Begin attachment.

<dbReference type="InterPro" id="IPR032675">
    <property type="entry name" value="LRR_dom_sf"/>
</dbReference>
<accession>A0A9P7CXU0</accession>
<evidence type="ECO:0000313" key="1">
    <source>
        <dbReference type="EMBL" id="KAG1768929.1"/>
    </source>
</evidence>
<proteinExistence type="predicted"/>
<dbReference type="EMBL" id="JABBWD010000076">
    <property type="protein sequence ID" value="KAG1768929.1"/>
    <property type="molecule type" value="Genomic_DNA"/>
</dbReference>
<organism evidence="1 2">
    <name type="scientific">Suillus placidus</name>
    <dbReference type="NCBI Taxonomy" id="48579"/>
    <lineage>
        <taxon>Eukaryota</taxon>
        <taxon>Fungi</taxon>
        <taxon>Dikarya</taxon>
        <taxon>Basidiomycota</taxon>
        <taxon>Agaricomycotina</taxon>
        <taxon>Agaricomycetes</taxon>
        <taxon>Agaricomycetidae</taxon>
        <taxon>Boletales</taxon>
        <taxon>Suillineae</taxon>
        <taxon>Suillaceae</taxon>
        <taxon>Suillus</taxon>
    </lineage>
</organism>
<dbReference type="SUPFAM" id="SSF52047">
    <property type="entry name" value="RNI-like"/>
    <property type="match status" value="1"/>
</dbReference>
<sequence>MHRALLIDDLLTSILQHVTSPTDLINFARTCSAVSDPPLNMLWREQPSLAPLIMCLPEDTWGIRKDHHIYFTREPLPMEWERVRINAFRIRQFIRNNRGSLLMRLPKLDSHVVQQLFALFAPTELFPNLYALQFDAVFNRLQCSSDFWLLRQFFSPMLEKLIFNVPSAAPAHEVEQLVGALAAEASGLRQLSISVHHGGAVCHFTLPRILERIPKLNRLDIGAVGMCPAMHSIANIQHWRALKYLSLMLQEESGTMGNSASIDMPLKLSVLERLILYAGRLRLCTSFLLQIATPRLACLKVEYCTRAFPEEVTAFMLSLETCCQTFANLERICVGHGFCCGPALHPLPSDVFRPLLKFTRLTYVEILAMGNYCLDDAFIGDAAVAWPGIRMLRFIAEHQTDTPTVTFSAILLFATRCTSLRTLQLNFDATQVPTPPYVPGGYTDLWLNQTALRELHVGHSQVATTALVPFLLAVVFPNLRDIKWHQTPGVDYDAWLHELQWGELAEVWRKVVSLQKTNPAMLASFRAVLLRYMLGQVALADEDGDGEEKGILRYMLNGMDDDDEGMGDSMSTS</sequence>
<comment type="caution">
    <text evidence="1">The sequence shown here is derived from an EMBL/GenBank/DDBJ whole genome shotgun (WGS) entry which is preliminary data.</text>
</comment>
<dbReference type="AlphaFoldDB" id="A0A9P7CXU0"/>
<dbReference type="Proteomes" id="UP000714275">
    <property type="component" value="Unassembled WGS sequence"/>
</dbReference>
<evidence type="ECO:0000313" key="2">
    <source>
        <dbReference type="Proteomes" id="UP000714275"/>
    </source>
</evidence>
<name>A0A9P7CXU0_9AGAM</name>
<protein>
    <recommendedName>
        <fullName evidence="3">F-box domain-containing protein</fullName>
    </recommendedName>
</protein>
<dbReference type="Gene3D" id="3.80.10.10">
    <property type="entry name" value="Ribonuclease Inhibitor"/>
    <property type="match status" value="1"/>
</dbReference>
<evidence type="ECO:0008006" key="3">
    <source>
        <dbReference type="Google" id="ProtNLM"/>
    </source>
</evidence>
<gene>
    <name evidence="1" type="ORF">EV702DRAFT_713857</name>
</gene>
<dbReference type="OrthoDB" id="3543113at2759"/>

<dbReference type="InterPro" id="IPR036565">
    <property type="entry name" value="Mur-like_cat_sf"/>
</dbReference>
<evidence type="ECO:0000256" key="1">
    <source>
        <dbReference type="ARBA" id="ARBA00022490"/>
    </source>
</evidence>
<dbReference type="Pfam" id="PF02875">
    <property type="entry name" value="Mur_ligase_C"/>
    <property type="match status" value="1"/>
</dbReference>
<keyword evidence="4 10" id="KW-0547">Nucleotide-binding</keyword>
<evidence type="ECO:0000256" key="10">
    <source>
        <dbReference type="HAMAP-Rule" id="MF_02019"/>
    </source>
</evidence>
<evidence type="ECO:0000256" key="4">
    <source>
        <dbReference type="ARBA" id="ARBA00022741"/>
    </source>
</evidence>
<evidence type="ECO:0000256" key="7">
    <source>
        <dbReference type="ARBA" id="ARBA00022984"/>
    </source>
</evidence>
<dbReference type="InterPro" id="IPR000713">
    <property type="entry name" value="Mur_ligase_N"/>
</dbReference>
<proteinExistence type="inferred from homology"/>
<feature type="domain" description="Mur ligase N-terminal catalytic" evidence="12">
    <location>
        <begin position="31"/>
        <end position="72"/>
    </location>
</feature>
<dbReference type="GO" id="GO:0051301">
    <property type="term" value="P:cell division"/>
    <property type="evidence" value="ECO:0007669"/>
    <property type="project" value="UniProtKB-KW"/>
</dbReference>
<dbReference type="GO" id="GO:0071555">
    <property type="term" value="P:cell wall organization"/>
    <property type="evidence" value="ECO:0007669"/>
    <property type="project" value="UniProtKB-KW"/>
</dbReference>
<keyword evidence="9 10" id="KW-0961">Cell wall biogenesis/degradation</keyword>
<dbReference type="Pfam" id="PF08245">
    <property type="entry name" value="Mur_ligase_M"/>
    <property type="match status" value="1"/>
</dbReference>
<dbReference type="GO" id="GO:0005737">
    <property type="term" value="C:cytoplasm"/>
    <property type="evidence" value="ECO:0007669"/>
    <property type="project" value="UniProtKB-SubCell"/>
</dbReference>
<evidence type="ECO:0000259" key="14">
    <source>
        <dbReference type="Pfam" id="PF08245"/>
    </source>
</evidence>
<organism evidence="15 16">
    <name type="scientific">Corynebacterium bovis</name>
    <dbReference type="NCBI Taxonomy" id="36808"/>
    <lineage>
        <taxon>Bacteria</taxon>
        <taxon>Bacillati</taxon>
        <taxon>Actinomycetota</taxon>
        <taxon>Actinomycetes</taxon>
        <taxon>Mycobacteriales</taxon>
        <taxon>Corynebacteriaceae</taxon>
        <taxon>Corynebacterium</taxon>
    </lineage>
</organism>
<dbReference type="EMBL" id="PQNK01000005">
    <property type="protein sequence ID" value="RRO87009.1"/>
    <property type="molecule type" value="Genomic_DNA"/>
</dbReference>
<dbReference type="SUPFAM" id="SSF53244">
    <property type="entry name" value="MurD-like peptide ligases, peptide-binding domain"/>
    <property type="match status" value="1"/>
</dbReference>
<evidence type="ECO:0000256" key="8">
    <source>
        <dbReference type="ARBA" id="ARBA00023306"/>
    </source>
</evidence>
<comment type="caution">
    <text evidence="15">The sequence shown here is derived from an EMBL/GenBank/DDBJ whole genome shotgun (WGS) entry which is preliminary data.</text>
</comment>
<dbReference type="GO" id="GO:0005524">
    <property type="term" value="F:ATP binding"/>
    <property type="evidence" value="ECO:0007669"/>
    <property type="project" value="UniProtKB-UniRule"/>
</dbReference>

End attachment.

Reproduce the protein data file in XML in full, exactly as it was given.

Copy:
<dbReference type="InterPro" id="IPR032675">
    <property type="entry name" value="LRR_dom_sf"/>
</dbReference>
<accession>A0A9P7CXU0</accession>
<evidence type="ECO:0000313" key="1">
    <source>
        <dbReference type="EMBL" id="KAG1768929.1"/>
    </source>
</evidence>
<proteinExistence type="predicted"/>
<dbReference type="EMBL" id="JABBWD010000076">
    <property type="protein sequence ID" value="KAG1768929.1"/>
    <property type="molecule type" value="Genomic_DNA"/>
</dbReference>
<organism evidence="1 2">
    <name type="scientific">Suillus placidus</name>
    <dbReference type="NCBI Taxonomy" id="48579"/>
    <lineage>
        <taxon>Eukaryota</taxon>
        <taxon>Fungi</taxon>
        <taxon>Dikarya</taxon>
        <taxon>Basidiomycota</taxon>
        <taxon>Agaricomycotina</taxon>
        <taxon>Agaricomycetes</taxon>
        <taxon>Agaricomycetidae</taxon>
        <taxon>Boletales</taxon>
        <taxon>Suillineae</taxon>
        <taxon>Suillaceae</taxon>
        <taxon>Suillus</taxon>
    </lineage>
</organism>
<dbReference type="SUPFAM" id="SSF52047">
    <property type="entry name" value="RNI-like"/>
    <property type="match status" value="1"/>
</dbReference>
<sequence>MHRALLIDDLLTSILQHVTSPTDLINFARTCSAVSDPPLNMLWREQPSLAPLIMCLPEDTWGIRKDHHIYFTREPLPMEWERVRINAFRIRQFIRNNRGSLLMRLPKLDSHVVQQLFALFAPTELFPNLYALQFDAVFNRLQCSSDFWLLRQFFSPMLEKLIFNVPSAAPAHEVEQLVGALAAEASGLRQLSISVHHGGAVCHFTLPRILERIPKLNRLDIGAVGMCPAMHSIANIQHWRALKYLSLMLQEESGTMGNSASIDMPLKLSVLERLILYAGRLRLCTSFLLQIATPRLACLKVEYCTRAFPEEVTAFMLSLETCCQTFANLERICVGHGFCCGPALHPLPSDVFRPLLKFTRLTYVEILAMGNYCLDDAFIGDAAVAWPGIRMLRFIAEHQTDTPTVTFSAILLFATRCTSLRTLQLNFDATQVPTPPYVPGGYTDLWLNQTALRELHVGHSQVATTALVPFLLAVVFPNLRDIKWHQTPGVDYDAWLHELQWGELAEVWRKVVSLQKTNPAMLASFRAVLLRYMLGQVALADEDGDGEEKGILRYMLNGMDDDDEGMGDSMSTS</sequence>
<comment type="caution">
    <text evidence="1">The sequence shown here is derived from an EMBL/GenBank/DDBJ whole genome shotgun (WGS) entry which is preliminary data.</text>
</comment>
<dbReference type="AlphaFoldDB" id="A0A9P7CXU0"/>
<dbReference type="Proteomes" id="UP000714275">
    <property type="component" value="Unassembled WGS sequence"/>
</dbReference>
<evidence type="ECO:0000313" key="2">
    <source>
        <dbReference type="Proteomes" id="UP000714275"/>
    </source>
</evidence>
<name>A0A9P7CXU0_9AGAM</name>
<protein>
    <recommendedName>
        <fullName evidence="3">F-box domain-containing protein</fullName>
    </recommendedName>
</protein>
<dbReference type="Gene3D" id="3.80.10.10">
    <property type="entry name" value="Ribonuclease Inhibitor"/>
    <property type="match status" value="1"/>
</dbReference>
<evidence type="ECO:0008006" key="3">
    <source>
        <dbReference type="Google" id="ProtNLM"/>
    </source>
</evidence>
<gene>
    <name evidence="1" type="ORF">EV702DRAFT_713857</name>
</gene>
<dbReference type="OrthoDB" id="3543113at2759"/>

<dbReference type="InterPro" id="IPR036565">
    <property type="entry name" value="Mur-like_cat_sf"/>
</dbReference>
<evidence type="ECO:0000256" key="1">
    <source>
        <dbReference type="ARBA" id="ARBA00022490"/>
    </source>
</evidence>
<dbReference type="Pfam" id="PF02875">
    <property type="entry name" value="Mur_ligase_C"/>
    <property type="match status" value="1"/>
</dbReference>
<keyword evidence="4 10" id="KW-0547">Nucleotide-binding</keyword>
<evidence type="ECO:0000256" key="10">
    <source>
        <dbReference type="HAMAP-Rule" id="MF_02019"/>
    </source>
</evidence>
<evidence type="ECO:0000256" key="4">
    <source>
        <dbReference type="ARBA" id="ARBA00022741"/>
    </source>
</evidence>
<evidence type="ECO:0000256" key="7">
    <source>
        <dbReference type="ARBA" id="ARBA00022984"/>
    </source>
</evidence>
<dbReference type="InterPro" id="IPR000713">
    <property type="entry name" value="Mur_ligase_N"/>
</dbReference>
<proteinExistence type="inferred from homology"/>
<feature type="domain" description="Mur ligase N-terminal catalytic" evidence="12">
    <location>
        <begin position="31"/>
        <end position="72"/>
    </location>
</feature>
<dbReference type="GO" id="GO:0051301">
    <property type="term" value="P:cell division"/>
    <property type="evidence" value="ECO:0007669"/>
    <property type="project" value="UniProtKB-KW"/>
</dbReference>
<dbReference type="GO" id="GO:0071555">
    <property type="term" value="P:cell wall organization"/>
    <property type="evidence" value="ECO:0007669"/>
    <property type="project" value="UniProtKB-KW"/>
</dbReference>
<keyword evidence="9 10" id="KW-0961">Cell wall biogenesis/degradation</keyword>
<dbReference type="Pfam" id="PF08245">
    <property type="entry name" value="Mur_ligase_M"/>
    <property type="match status" value="1"/>
</dbReference>
<dbReference type="GO" id="GO:0005737">
    <property type="term" value="C:cytoplasm"/>
    <property type="evidence" value="ECO:0007669"/>
    <property type="project" value="UniProtKB-SubCell"/>
</dbReference>
<evidence type="ECO:0000259" key="14">
    <source>
        <dbReference type="Pfam" id="PF08245"/>
    </source>
</evidence>
<organism evidence="15 16">
    <name type="scientific">Corynebacterium bovis</name>
    <dbReference type="NCBI Taxonomy" id="36808"/>
    <lineage>
        <taxon>Bacteria</taxon>
        <taxon>Bacillati</taxon>
        <taxon>Actinomycetota</taxon>
        <taxon>Actinomycetes</taxon>
        <taxon>Mycobacteriales</taxon>
        <taxon>Corynebacteriaceae</taxon>
        <taxon>Corynebacterium</taxon>
    </lineage>
</organism>
<dbReference type="EMBL" id="PQNK01000005">
    <property type="protein sequence ID" value="RRO87009.1"/>
    <property type="molecule type" value="Genomic_DNA"/>
</dbReference>
<dbReference type="SUPFAM" id="SSF53244">
    <property type="entry name" value="MurD-like peptide ligases, peptide-binding domain"/>
    <property type="match status" value="1"/>
</dbReference>
<evidence type="ECO:0000256" key="8">
    <source>
        <dbReference type="ARBA" id="ARBA00023306"/>
    </source>
</evidence>
<comment type="caution">
    <text evidence="15">The sequence shown here is derived from an EMBL/GenBank/DDBJ whole genome shotgun (WGS) entry which is preliminary data.</text>
</comment>
<dbReference type="GO" id="GO:0005524">
    <property type="term" value="F:ATP binding"/>
    <property type="evidence" value="ECO:0007669"/>
    <property type="project" value="UniProtKB-UniRule"/>
</dbReference>